"It doesn't matter where you're from or what you're doing, you can't stay here and sleep," the sympathetic driver told me. "Get upstairs and start enjoying your vacation." Yawning and scratching, I clambered stiffly from the coach and began the ascent to the upper deck where I waffled between my desire for this new experience and the almost overwhelming desire to sneak back down to the bus and catch another forty winks. The slight uneasiness in the pit of my stomach, as the vessel lurched and yawed, convinced me that I was probably better off in the fresh air, even if it was raising hob with my hair-do. An hour later, I stumbled off the ferry and into the welcoming arms of my brother, Aksel.
For the next ten days I holidayed with a vengeance. With Ax, who has five years of living-on-the-Island-and-loving-it under his belt, and Lorene, his charming and vivacious fellow Island-booster, we toured the region. Up-Island and down, we did our tourist thing by car and ferry and shank's mare. We studied the murals at Chemainus, paced out the circumference of the 800-year-old trees in Cathedral Grove and sauntered lazily among million-dollar yachts in Sidney Harbour's floating marina.
We ate crab until we were stupefied with the succulent richness and sought out and tested the seafood chowder of a dozen inns with names like Oceanview and Tideline Manor and Shady Rest. In the high surf at Long Beach, we played like children, shrieking with laughter as the tide rolled in to snatch at our feet and legs and we stood, awed and silent, near the lighthouse at Amphitrite Point and watched the huge seas batter the steadfast black coastline.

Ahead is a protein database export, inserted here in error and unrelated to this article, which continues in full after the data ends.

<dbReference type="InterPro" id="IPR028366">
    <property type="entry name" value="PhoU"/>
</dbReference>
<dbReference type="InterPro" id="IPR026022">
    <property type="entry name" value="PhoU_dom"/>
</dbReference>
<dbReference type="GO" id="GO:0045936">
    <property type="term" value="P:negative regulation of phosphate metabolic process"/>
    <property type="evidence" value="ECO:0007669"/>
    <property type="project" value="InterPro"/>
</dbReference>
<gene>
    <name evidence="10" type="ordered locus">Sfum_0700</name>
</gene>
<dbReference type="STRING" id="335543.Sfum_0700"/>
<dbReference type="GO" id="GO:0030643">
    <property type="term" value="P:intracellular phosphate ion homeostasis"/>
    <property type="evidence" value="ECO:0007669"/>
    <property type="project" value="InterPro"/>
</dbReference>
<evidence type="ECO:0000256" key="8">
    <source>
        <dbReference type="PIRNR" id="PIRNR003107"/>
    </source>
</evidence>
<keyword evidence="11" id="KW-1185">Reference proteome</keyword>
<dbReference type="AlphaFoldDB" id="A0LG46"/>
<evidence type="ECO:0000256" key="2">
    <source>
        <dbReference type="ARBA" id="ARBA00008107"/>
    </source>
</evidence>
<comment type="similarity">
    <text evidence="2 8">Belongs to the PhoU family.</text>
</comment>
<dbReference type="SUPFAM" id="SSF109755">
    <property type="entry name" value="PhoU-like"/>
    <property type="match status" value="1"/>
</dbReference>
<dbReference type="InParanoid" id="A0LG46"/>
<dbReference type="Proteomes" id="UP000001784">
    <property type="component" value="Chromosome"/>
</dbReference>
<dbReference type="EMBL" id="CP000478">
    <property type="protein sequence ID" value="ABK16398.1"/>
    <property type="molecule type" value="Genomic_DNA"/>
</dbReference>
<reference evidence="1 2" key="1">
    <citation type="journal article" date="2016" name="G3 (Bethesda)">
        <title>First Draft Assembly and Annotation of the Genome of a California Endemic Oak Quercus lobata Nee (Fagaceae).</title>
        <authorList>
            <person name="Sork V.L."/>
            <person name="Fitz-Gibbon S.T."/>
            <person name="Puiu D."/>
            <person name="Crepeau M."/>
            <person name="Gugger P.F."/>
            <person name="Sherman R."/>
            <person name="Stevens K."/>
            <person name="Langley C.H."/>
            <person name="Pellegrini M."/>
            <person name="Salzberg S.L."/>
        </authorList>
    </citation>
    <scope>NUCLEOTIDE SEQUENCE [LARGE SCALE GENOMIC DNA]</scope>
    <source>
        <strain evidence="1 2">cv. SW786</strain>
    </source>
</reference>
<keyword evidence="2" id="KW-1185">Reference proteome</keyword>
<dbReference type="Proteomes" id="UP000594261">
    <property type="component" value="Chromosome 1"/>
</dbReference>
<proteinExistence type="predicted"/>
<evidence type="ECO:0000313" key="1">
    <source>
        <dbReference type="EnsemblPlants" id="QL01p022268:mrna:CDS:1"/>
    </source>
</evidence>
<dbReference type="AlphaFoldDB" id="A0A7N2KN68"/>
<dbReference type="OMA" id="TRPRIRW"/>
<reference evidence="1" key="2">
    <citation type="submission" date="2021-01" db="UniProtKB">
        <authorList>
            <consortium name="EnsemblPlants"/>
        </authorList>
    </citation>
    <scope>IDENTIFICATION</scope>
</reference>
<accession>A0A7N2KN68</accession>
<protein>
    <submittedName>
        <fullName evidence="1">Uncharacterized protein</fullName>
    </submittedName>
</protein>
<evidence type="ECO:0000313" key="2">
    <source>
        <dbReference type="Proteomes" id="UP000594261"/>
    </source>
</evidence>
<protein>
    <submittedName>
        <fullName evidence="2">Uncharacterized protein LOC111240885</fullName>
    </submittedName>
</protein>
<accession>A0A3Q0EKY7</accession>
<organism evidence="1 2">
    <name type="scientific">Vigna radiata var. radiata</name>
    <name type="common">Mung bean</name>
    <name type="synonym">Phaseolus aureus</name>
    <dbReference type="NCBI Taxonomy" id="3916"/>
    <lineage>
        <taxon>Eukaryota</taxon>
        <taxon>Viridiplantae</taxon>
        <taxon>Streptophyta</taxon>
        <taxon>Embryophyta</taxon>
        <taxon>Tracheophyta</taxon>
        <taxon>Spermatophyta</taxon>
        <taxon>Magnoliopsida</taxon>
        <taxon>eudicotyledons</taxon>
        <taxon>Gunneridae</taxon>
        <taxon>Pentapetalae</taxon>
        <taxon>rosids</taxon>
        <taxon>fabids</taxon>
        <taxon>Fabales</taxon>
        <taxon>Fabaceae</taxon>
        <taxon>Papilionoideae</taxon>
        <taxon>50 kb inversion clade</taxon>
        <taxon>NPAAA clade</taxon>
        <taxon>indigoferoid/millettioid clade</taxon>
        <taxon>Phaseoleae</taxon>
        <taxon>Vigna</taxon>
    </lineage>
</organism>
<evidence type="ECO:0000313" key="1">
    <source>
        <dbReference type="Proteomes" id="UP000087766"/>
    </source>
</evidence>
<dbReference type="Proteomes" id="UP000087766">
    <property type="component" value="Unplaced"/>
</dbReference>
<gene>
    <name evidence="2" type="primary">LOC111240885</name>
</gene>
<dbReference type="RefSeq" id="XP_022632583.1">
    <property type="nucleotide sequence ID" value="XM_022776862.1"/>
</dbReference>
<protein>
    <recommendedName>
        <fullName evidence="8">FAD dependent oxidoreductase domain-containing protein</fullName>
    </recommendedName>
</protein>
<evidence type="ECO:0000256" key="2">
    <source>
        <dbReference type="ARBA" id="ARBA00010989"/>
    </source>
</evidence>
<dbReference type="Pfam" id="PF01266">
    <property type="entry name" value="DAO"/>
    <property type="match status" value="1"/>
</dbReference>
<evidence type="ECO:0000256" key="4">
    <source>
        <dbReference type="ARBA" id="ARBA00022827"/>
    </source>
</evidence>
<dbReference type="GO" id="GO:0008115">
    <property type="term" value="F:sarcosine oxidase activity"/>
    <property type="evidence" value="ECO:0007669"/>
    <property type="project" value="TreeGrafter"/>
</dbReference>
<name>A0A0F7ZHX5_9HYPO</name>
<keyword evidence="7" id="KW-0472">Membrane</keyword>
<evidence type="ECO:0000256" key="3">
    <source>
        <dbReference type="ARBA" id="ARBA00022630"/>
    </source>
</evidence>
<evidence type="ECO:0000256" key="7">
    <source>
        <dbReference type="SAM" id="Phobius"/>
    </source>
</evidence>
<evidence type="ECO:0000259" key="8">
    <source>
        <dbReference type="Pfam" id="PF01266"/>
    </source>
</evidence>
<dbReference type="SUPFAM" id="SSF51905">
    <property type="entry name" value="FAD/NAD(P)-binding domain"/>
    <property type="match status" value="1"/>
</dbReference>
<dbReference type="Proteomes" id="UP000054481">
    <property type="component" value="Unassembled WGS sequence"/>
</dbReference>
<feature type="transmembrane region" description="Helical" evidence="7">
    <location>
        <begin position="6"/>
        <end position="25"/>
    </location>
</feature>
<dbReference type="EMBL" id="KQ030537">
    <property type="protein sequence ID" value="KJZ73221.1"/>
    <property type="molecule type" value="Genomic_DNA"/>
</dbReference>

In between times, we talked and laughed and visited, reminiscing with good old friends and having conversations of discovery with new ones. After a while, I forgot to mention that I was on a holiday. Somehow, I came to realize that my friends and family didn't really care why I was there, they were just glad I was and that we were sharing this happy time.
Then came the leave-taking, the tears, the return ferry-ride to the mainland, the interminable bus ride, North-westward Ho! Once again, I travelled in a fog of sleeping and waking, but this time, there was the tingle of recognition in all that I saw: familiar hills and valleys, highway lodges with lamps in the window, a turbulent little stream that frets and tests the framework of ice along its edges. We crossed the long bridge that passes high over the Teslin River and moments later, the coach turned in at our driveway and pulled up in front of the Old Barn, solid and silvery in the light of a full moon.. As we drew to a stop, a light came on in the porch and there stood Keel, youngest of my three stalwart sons, beaming a welcome and waiting to carry my bags.
A fellow passenger raised his head. "Huh? Whazzit? Where y' goan?"
"Hush," I said to him, smiling as I adjusted the rolled-up coat under his head. "It's OK, I'm HOME."
You talk about your religious experiences.